Germline-required DEAD-box helicases:
Drosophila Vasa was the first protein component of germ plasm to be molecularly identified (Hay et al. 1988b). Vasa homologs were subsequently identified in numerous species, including worms, mice, chickens, frogs, zebrafish, leeches, sea urchins, brine shrimp, and water fleas and, in fact, are widely used markers of germ cells (reviewed in Raz 2000). Many of these homologs have been shown to be enriched in germ plasm and important for germline development (Extavour and Akam 2003). While Vasa is a single-copy gene in Drosophila and in numerous other systems, in C. elegans Vasa-related proteins are encoded by the four glh genes described here and a second family of genes (vbh-1, Y71H2AM.19) related both to Vasa and to the DEAD-box RNA helicase known as Belle (Johnstone et al. 2005; Salinas et al. 2007). Both gene families are required for normal germ-cell function and have members that localize to P granules (Gruidl et al. 1996; Kuznicki et al. 2000; Salinas et al. 2007). Two of the C. elegans GLHs (GLH-1 and GLH-4) and D. melanogaster Vasa have roles in germ-granule assembly (Breitwieser et al. 1996; Schisa et al. 2001; this work).
The similarity between the GLHs and Vasa with respect to germ-granule assembly is striking considering the protein features that distinguish Caenorhabditis GLH proteins from most other Vasa homologs. First, the Caenorhabditis GLH Gly-rich N termini are in the form of FG and FGG repeats, in contrast to RG and RGG repeats found in Drosophila and vertebrate Vasa homologs. FG repeats may mediate the association of FG-rich Vasa homologs with each other (Smith et al. 2002) or with FG-rich nuclear pore proteins (Frey et al. 2006), whereas RGG repeats probably mediate the association of RG-rich Vasa homologs with RNAs (Kiledjian and Dreyfuss 1992). Second, all of the Caenorhabditis GLH proteins possess several (two to six) CCHC-type zinc fingers not found in Drosophila and vertebrate Vasa homologs (see phylogenetic analysis in Salinas et al. 2007). Perhaps the CCHC zinc fingers participate in RNA binding and compensate for the lack of an RGG domain in GLH family members. Interestingly, Ciona Vasa possesses a mix of FG and RG repeats, and the Vasa homologs in Ciona, Daphnia, Hydra, Artemia, and several other marine invertebrates contain CCHC zinc fingers (Fujimura and Takamura 2000; Sagawa et al. 2005).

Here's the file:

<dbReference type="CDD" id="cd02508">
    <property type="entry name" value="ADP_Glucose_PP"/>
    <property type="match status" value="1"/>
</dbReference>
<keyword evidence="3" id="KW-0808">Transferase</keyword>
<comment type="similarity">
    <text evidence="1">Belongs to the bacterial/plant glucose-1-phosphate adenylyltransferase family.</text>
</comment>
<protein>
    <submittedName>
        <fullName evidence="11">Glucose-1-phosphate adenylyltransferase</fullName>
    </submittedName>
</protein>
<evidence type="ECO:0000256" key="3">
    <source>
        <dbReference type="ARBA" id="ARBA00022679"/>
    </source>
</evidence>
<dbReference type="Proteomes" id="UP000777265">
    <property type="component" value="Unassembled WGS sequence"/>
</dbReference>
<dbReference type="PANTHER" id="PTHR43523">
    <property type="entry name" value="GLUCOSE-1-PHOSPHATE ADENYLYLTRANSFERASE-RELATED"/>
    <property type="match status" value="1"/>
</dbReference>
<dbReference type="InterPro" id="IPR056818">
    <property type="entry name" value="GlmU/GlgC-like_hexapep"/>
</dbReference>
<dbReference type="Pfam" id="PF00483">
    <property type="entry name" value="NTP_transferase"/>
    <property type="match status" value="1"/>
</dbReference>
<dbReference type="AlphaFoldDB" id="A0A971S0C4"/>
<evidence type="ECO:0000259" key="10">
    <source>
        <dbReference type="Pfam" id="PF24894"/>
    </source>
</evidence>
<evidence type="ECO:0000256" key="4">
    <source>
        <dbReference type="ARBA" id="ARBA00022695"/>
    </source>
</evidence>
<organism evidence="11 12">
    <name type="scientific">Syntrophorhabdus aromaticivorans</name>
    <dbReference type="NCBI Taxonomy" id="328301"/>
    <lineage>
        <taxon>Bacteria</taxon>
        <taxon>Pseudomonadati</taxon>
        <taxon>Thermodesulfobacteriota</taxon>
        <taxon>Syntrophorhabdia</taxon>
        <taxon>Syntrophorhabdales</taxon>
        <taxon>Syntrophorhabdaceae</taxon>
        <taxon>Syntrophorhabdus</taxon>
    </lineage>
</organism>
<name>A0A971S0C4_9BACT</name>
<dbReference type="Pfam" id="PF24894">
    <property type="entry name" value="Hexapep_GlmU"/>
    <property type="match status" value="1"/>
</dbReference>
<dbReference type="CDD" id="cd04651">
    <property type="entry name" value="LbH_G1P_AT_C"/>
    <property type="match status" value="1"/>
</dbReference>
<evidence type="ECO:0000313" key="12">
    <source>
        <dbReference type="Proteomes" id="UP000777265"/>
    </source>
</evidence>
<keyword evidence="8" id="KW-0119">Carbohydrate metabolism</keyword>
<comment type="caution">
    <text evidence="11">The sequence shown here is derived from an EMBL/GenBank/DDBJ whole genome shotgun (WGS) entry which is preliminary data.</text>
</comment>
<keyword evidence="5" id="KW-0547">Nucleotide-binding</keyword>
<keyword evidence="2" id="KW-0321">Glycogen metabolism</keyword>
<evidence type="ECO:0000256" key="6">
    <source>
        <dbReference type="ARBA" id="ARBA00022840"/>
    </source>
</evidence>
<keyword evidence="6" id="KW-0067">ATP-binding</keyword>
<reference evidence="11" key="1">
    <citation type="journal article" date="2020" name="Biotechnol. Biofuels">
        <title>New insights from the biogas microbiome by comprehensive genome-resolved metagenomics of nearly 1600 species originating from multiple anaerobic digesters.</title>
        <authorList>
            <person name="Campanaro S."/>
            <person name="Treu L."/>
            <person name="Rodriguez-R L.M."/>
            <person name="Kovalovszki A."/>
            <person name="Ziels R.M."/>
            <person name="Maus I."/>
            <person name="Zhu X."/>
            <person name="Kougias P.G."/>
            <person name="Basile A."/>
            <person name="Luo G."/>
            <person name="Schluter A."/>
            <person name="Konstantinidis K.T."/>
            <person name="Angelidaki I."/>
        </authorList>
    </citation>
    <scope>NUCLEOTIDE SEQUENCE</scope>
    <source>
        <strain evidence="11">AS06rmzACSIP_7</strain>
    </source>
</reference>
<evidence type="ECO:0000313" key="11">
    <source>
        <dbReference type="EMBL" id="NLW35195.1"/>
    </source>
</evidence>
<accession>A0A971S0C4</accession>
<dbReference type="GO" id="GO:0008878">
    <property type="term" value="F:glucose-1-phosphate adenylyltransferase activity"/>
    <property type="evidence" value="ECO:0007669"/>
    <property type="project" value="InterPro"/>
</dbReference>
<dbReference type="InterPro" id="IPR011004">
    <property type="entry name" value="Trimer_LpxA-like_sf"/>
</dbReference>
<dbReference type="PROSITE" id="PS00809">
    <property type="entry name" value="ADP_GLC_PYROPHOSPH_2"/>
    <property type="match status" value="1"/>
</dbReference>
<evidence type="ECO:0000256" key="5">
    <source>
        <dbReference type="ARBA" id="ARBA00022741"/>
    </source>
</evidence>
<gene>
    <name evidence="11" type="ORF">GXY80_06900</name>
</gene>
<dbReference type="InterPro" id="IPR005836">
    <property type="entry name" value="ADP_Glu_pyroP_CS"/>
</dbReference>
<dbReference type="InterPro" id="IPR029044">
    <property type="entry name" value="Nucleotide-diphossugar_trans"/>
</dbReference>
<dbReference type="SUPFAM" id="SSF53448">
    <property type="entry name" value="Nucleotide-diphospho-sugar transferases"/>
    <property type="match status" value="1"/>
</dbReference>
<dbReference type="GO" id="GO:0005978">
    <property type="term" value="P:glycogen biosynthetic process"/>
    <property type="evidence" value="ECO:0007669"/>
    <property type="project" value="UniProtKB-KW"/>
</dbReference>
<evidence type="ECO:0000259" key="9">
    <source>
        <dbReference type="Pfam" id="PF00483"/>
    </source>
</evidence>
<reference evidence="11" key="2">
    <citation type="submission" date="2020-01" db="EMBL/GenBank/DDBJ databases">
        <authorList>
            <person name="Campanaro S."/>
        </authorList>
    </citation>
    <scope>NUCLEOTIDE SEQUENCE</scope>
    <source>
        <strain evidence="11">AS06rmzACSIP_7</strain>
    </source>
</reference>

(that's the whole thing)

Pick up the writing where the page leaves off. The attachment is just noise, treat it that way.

The closely related nematode C. briggsae contains a glh-1-related gene and a glh-4-related gene Stein et al. 2003. The predicted GLH-1 protein in C. briggsae shows highest sequence identity in the helicase domain to CeGLH-1 (82%), followed by CeGLH-2 (81%), CeGLH-3 (71%), and CeGLH-4 (36%). CbGLH-1 and CeGLH-1 also share a 240- to 270-aa N-terminal FG-rich domain. We speculate that C. elegans glh-2 and glh-3 arose from glh-1 by gene duplication events followed by expansion of the FG domain in the case of glh-2 and loss of the FG domain in the case of glh-3. C. elegans and perhaps C. briggsae rely on a division of labor between the two most divergent GLHs, GLH-1 and GLH-4, for normal germ-granule assembly and germ-cell proliferation (this work). It is not clear what roles the other C. elegans GLHs play during germ-cell development, but GLH-2 was recently identified as a factor that associates with sperm chromatin (Chu et al. 2006), suggesting that one of the GLHs may function in the nucleus as well as on P granules.
We thank Emily Gressman-Coberly for helping isolate the glh-2(um2) and glh-3(um1) alleles and Steve Dunkelbarger for generating the glh-1(RNAi) construct. This work was supported by Ruth Kirchstein National Research Service Award postdoctoral fellowship GM69084 (C.S.), American Cancer Society postdoctoral fellowship PF-04-034-01-DDC (C.S.), a University of Missouri Life Science Fellowship (A.O.), National Institutes of Health (NIH) training grant GM008396 (A.O. and E.R.), NIH grant GM34059 (S.S.), and National Science Foundation grants IBN 0078169 and IBN 0415699 (K.B.). Some nematode strains used in this work were provided by the Caenorhabditis Genetics Center, which is funded by the NIH National Center for Research Resources.
↵1 These two authors contributed equally to this work.
↵2 Present address: Department of Genetics, Cell Biology and Development, University of Minnesota, Minneapolis, MN 55455.
↵3 Present address: Molecular Biology Department, University of California, Berkeley, CA 94720.
↵4 Present address: Biology Department, University of the Cumberlands, Williamsburg, KY 40769.
↵5 Present address: Duquesne University School of Law, Pittsburgh, PA 15282.
↵6 Present address: Department of Internal Medicine, Washington University School of Medicine, St. Louis, MO 63100.
Communicating editor: K. Kemphues
- Received October 17, 2007.
- Accepted February 1, 2008.
- Copyright © 2008 by the Genetics Society of America